Canonical territory in canon law is the specifically defined geographic territory of an ecclesiastical entity, whether a diocese, archdiocese, autocephalous church, etc. Outside that territory, the authorities of that entity have no canonically ecclesiastical jurisdiction. This principle is based on the canons of the First Ecumenical Council, which do not permit overlapping jurisdiction to bishops.
The canonical territory of autocephalous and autonomous churches is usually defined by pan-Orthodox agreement, such as at an Ecumenical Council. The canonical territory of any internal structures within such churches is defined by the authorities of those churches themselves, usually the holy synod.
Since the 20th century, canonical territory has increasingly become a violated principle of canon law, as numerous churches now have parishes in the diaspora, the geographic territory outside the canonically defined boundaries of the autocephalous and autonomous Orthodox churches. The canons as they now exist do not directly address how churches may expand into new territory, but it is instead forbidden to ordain clergy to serve outside one's existing canonical territory. In addition, throughout the history of the Orthodox Church, violations against this principle have taken place, as bishops sometimes seek to interfere within the canonical territory of other bishops.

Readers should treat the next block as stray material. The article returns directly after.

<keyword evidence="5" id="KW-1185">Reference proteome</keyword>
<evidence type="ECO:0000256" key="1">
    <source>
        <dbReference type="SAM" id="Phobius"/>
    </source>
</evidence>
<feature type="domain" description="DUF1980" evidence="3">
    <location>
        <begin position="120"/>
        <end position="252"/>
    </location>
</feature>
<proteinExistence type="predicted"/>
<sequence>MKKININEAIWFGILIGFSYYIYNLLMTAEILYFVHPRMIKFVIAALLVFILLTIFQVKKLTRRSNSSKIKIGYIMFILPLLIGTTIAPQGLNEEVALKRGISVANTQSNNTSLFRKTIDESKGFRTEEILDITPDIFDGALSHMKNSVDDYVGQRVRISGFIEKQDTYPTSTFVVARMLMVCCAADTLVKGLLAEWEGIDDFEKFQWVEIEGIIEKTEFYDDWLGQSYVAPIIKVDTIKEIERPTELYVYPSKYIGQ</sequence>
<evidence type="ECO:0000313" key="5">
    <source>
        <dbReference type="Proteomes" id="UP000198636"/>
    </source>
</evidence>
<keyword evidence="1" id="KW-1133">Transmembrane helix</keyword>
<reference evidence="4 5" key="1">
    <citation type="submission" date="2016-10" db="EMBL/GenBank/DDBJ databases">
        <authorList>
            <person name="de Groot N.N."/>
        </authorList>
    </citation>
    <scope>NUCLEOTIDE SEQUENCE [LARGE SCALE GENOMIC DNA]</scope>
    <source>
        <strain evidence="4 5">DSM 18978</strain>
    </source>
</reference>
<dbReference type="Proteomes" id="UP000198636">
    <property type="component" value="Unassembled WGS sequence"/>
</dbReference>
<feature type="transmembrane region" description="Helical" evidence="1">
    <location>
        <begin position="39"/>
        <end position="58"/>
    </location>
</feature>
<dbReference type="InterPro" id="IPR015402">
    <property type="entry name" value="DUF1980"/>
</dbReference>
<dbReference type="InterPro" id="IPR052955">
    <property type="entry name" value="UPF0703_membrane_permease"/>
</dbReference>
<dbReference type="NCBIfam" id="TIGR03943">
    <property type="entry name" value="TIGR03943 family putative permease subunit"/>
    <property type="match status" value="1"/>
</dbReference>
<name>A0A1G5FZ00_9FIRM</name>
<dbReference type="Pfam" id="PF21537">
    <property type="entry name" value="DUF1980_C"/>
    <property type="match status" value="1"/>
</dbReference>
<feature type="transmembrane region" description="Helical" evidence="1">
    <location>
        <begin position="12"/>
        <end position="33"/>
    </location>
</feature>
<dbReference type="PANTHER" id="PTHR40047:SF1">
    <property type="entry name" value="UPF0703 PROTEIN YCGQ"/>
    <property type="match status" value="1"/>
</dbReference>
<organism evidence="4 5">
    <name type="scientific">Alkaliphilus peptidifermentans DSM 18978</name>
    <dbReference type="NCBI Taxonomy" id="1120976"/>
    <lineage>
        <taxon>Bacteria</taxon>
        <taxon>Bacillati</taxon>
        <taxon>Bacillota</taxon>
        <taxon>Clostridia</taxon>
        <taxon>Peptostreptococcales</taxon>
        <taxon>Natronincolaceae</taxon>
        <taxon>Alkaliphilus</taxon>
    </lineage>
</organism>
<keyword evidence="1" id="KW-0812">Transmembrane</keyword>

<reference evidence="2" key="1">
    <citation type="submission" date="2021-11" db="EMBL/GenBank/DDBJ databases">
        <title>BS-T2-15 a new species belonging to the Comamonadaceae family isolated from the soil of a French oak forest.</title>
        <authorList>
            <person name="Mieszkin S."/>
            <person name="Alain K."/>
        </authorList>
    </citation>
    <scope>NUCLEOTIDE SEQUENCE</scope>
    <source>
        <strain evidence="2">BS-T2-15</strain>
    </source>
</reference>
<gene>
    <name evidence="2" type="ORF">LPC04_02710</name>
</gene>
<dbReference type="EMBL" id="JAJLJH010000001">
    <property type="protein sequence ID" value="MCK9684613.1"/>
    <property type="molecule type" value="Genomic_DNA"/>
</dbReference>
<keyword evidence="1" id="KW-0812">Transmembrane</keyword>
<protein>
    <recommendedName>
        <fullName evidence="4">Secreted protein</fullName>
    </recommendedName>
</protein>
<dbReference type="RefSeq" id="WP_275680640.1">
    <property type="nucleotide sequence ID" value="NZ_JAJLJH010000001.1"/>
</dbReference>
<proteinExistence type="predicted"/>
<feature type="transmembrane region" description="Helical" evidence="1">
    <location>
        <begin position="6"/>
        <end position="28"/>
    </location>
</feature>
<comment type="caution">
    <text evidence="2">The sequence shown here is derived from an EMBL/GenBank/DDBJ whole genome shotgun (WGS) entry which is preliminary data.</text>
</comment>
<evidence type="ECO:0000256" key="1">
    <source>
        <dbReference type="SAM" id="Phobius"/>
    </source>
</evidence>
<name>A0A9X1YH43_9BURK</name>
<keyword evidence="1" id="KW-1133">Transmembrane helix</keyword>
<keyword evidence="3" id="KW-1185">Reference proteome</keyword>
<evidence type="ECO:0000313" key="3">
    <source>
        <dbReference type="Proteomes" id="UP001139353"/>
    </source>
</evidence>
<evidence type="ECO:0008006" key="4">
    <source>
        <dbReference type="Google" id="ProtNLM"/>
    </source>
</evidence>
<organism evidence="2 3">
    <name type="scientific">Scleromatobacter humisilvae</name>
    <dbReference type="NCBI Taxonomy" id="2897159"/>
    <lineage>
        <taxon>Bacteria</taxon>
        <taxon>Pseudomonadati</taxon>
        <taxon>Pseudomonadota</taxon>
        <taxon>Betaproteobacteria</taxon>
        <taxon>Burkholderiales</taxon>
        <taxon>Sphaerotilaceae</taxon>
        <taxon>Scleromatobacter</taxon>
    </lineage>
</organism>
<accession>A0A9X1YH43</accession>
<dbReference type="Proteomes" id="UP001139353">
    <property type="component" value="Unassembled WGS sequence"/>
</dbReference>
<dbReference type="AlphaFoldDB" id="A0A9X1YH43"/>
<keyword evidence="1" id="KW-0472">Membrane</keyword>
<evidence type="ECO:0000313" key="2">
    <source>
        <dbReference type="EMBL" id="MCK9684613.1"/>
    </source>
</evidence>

- Problems of Orthodoxy in America, The Canonical Problem by Fr. Alexander Schmemann